Aproning is the old-fashioned way of figuring out if the syrup is thick enough. Before thermometers and hydrometers and all that fancy stuff, people just looked at the syrup dripping off the end of a spoon and knew by looking at it when it was done. Explanations of what the appropriate degree of aproning is are pretty damn vague, let me tell you. The common explanation is that when the syrup no longer comes off the edge of a spatula in individual drips, but instead kind of hangs together in a sheet, that's aproning.
All well and good, but what the hell does that actually mean? It means you'd better reduce the syrup a few times and learn by experience. First, is it supposed to be a metal spatula, like a pancake flipper? Or a rubber spatula, like you use to scrape the sides of the bowl when baking? Or something wooden? I figured wood was safest, because metal retains heat and therefore keeps the syrup hotter even when it's dripping off, thereby making it thinner. Also, this is an old-fashioned way of testing, and old-fashioned kitchen utensils were almost invariably wood, so I used a flat wooden spoon to test.
I also was terrified of over-boiling and getting the syrup at all grainy--which apparently can happen pretty quick at the end--so at first I stopped when I saw ANY sign of the drops starting to pull together on the edge of the spoon. But then, after it was cooled, the syrup was still kind of thin. So I did it again.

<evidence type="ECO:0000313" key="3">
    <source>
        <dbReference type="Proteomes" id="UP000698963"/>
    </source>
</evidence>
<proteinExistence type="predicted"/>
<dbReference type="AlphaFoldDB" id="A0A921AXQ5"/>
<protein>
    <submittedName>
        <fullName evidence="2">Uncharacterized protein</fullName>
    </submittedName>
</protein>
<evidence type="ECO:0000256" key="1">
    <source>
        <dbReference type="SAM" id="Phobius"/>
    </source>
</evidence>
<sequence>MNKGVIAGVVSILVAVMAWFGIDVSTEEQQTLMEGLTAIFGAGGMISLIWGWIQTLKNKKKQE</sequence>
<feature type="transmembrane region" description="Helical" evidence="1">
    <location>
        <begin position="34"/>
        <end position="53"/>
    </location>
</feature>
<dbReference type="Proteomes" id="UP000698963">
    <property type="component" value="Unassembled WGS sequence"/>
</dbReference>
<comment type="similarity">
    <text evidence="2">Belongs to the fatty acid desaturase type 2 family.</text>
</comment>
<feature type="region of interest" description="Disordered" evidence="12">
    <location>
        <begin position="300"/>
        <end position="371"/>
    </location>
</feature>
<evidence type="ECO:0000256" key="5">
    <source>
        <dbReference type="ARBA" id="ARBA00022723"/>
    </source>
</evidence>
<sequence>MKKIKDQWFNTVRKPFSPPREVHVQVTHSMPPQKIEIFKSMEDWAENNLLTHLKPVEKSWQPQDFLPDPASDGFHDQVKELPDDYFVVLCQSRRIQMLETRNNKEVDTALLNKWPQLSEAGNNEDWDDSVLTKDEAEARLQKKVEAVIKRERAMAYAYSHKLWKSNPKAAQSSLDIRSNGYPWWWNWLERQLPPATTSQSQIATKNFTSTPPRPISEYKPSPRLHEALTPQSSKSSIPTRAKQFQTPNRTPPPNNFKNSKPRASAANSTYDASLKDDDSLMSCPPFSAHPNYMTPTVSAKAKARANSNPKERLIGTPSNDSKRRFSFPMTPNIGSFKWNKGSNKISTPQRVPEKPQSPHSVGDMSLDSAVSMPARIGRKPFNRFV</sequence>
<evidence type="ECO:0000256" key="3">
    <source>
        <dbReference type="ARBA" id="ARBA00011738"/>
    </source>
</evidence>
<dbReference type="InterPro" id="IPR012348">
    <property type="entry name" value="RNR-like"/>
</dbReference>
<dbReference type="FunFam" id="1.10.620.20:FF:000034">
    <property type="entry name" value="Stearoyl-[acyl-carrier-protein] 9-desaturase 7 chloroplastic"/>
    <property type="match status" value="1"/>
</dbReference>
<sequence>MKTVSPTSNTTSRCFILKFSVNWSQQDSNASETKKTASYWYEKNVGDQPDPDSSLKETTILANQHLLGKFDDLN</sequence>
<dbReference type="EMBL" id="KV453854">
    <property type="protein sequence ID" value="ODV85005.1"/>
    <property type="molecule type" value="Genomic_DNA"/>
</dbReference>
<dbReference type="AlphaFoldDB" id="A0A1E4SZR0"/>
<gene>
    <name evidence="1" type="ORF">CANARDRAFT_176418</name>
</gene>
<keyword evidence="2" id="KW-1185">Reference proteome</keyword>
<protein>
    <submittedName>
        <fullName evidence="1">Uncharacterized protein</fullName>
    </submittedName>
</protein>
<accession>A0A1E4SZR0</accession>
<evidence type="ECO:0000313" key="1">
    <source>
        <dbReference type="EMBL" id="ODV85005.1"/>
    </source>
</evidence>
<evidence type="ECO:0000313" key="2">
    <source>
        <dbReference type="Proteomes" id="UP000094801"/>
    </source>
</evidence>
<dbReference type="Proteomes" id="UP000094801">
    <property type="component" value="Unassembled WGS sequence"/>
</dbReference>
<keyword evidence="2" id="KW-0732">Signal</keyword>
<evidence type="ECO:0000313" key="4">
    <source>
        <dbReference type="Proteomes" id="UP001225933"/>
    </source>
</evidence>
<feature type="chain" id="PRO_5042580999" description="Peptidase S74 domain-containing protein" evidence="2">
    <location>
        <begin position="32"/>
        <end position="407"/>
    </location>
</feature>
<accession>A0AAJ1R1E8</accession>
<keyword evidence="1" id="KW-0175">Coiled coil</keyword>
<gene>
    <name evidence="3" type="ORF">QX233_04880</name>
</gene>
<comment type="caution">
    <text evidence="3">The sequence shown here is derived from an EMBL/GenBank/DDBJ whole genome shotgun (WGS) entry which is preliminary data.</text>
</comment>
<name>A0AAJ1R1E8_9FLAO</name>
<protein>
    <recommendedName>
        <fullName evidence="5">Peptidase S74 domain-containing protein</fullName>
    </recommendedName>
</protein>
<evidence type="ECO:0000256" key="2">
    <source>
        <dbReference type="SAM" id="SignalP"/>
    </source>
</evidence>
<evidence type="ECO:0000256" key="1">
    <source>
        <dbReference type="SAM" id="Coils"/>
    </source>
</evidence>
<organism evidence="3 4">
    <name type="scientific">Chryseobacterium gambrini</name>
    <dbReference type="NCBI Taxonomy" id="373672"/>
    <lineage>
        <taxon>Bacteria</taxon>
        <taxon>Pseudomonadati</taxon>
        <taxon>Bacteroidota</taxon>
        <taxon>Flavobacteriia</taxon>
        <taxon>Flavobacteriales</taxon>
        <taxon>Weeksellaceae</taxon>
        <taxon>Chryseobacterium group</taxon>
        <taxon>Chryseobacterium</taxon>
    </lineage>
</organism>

That's the nice thing with boiling syrup: You can do it over and over. Nice of it to be so forgiving.
I've finally figured out what the aproning looks like when the syrup reaches the right consistency, but I'll be damned if I can explain it. And that's the thing: NO ONE can explain it. And it's not like there are a lot of videos out there showing maple syrup aproning. Or any videos, based on a very cursory online search. You just have to . . . know. You have to have a visual in your mind. And you either get that visual by trial and error, or by watching someone who knows what to do. And who is that person, really? No one I know. Not even the MiL, who is a font of wisdom when it comes to old-fashioned kitchen knowledge, knew what the hell syrup aproning looked like. Or when sauerkraut is done, um, sauering. Or any of the other countless small bits of knowledge that have kind of disappeared.
Except now I know what aproning looks like, so anyone who needs a first-hand tutorial, just let me know. Knowledge is power. And the key to perfect maple syrup.